“I feel very much responsible for our season ending at this point,” Rinne said. “Tough to swallow, tough to understand.”
The Jets, meanwhile, don’t have much time to soak of up the victory.
Winnipeg hosts the expansion Vegas Golden Knights on Saturday in Game 1 of the Western Conference final.
Back in Winnipeg, fans crowded downtown, breaking into a rendition of O Canada while also chanting: “We Want the Cup!”
“We’ll enjoy it tonight,” Scheifele said. “Then back to business.”
In a roller-coaster slugfest of a series where neither team was ever able to really impose its will on the other for more than a period or two, Winnipeg jumped out to a 1-0 lead on a bad-angle shot from Myers at 8:41 of the first.
The big defenceman pinched down the boards and fired a puck from the goal line that somehow snuck between Rinne’s skate and the near post for his third of the playoffs.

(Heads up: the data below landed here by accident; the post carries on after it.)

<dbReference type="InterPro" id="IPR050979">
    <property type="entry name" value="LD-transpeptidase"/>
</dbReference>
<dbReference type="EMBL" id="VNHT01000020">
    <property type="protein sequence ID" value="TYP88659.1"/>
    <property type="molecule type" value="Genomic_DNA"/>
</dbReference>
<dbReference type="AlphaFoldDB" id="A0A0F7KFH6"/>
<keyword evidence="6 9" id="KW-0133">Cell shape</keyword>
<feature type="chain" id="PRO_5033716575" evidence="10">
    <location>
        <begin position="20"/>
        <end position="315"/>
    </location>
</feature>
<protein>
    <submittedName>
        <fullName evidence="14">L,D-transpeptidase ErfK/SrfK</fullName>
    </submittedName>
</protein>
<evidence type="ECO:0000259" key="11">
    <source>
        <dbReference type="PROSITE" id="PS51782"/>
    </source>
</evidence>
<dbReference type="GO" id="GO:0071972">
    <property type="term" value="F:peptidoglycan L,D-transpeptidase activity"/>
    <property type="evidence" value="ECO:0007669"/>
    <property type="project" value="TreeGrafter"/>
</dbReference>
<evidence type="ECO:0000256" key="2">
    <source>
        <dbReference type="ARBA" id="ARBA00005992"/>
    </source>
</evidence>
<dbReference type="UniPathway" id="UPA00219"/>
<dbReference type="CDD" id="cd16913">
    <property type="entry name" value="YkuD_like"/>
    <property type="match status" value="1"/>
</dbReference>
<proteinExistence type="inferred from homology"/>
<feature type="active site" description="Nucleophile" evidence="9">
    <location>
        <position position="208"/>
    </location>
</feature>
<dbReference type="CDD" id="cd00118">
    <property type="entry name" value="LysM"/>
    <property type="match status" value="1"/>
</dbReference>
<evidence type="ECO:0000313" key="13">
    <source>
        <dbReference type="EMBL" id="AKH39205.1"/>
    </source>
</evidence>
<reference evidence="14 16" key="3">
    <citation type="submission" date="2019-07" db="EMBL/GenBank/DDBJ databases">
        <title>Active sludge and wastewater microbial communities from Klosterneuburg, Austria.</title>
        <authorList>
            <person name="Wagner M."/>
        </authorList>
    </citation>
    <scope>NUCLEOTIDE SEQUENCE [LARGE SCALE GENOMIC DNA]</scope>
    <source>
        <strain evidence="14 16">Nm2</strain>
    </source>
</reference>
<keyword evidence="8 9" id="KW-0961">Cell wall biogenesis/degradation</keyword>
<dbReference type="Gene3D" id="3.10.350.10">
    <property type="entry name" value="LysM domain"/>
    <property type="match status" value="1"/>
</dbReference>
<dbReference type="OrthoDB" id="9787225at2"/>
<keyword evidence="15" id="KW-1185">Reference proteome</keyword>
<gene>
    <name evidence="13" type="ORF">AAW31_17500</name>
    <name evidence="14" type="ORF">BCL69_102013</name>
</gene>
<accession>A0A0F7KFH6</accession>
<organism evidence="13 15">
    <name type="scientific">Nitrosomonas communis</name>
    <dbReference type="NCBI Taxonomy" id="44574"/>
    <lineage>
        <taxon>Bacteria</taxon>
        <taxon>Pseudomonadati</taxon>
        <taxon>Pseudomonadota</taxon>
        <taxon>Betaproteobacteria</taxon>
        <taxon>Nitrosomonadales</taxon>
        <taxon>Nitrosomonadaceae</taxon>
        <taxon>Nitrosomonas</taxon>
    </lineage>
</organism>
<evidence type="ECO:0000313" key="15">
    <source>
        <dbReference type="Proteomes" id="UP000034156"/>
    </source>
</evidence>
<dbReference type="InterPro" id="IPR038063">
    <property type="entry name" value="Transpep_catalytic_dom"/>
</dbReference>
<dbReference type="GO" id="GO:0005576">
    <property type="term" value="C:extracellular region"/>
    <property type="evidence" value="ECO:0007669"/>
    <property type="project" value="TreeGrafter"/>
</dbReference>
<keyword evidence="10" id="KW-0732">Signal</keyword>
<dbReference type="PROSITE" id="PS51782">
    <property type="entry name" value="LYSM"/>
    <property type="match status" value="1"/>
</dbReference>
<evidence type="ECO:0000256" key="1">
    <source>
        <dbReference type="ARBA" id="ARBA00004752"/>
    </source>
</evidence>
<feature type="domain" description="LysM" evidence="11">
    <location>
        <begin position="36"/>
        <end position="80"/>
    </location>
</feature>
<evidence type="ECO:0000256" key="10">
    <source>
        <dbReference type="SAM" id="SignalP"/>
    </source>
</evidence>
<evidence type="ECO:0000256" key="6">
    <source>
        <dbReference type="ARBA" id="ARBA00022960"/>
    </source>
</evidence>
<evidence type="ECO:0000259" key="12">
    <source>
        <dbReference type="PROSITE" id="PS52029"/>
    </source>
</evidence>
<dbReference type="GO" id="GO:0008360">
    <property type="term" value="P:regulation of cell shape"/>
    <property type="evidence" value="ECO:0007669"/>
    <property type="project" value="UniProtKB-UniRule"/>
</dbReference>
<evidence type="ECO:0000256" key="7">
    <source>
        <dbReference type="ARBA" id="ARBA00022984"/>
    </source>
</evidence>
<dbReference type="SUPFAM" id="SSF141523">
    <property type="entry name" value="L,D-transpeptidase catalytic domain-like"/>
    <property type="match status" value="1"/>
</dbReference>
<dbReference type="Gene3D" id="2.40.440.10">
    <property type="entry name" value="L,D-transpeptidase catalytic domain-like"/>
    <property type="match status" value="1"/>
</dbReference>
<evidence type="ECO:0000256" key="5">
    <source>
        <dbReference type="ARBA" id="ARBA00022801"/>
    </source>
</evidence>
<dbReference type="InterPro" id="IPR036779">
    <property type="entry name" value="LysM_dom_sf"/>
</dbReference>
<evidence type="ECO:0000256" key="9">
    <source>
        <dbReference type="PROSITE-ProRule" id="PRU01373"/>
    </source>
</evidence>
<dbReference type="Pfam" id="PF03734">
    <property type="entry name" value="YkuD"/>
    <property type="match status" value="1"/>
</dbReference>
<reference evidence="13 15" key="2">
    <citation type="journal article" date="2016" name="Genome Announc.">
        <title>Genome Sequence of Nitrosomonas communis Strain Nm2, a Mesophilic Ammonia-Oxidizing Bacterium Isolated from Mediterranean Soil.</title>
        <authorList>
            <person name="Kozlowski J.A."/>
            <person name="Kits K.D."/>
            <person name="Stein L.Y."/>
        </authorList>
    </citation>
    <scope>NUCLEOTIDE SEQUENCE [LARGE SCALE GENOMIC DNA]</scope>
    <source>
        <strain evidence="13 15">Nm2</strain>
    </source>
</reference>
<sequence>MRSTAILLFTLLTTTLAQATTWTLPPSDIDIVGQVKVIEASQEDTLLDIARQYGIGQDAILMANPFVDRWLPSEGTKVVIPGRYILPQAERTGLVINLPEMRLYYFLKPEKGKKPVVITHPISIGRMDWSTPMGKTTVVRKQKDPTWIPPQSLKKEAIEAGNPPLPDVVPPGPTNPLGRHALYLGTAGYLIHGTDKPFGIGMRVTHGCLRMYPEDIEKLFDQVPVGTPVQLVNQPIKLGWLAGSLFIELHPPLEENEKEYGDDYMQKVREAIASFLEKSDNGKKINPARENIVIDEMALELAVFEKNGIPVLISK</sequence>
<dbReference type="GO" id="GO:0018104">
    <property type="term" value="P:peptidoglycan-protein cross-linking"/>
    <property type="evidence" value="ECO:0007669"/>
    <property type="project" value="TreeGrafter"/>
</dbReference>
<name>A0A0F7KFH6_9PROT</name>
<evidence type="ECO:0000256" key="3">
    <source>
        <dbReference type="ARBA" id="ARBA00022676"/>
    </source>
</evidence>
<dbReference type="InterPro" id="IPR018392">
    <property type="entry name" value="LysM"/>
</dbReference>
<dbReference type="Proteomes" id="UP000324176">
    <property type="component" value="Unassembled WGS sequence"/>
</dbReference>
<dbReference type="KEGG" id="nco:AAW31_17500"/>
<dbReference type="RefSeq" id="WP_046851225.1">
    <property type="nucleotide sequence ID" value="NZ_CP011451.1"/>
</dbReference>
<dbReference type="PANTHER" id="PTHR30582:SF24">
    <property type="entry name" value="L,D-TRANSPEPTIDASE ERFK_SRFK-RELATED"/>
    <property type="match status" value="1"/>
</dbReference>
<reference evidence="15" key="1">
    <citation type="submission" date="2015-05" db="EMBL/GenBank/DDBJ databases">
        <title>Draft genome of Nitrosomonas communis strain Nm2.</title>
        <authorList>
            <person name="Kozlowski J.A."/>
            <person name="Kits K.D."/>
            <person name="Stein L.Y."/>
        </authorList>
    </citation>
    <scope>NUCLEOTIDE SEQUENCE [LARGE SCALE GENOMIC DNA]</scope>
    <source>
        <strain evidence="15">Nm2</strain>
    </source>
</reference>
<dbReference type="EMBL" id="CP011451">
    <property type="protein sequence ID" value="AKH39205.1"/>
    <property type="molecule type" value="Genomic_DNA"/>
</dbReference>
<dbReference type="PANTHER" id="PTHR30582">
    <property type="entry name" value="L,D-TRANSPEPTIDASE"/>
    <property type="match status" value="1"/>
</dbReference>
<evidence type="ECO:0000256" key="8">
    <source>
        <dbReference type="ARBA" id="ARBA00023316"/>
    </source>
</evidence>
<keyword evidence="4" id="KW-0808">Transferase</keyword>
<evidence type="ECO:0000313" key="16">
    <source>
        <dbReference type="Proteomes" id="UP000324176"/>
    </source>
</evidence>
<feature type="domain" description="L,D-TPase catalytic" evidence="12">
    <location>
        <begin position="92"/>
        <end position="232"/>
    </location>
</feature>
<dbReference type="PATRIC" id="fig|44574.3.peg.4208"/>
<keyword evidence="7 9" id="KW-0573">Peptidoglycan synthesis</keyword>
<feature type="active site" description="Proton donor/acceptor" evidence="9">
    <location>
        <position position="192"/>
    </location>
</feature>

The Jets further stunned the previously raucous crowd at Bridgestone Arena just 2:06 later on another stinker from Rinne when Stastny followed up his own rebound at the side of the Nashville net to chip home his fifth after the Predators netminder came off the near post.
That spelled the end of the night for Rinne — a Vezina Trophy finalist pulled for the third time in the series, and fourth time in this post-season.
“Total ups and downs throughout the playoffs,” Rinne said. “The biggest moment of the season, it’s a terrible feeling. You let your teammates down, and that’s what happened tonight. That’s tough to swallow.”
Hellebuyck, also in the running for the Vezina as the league’s top regular-season goalie, made a couple of big stops early, but Nashville responded on its second power play at 15:54 when Subban one-timed his fourth of the series, and fourth of the playoffs.
The Jets, who only got one shot on Saros the rest of the first after Rinne was pulled, had a couple of opportunities in the second when both Stastny and Bryan Little were stopped from in close.
Hellebuyck then made two big stops before Scheifele made it 3-1 with 2:10 left in the period when he took a feed from Wheeler and wired a shot past Saros.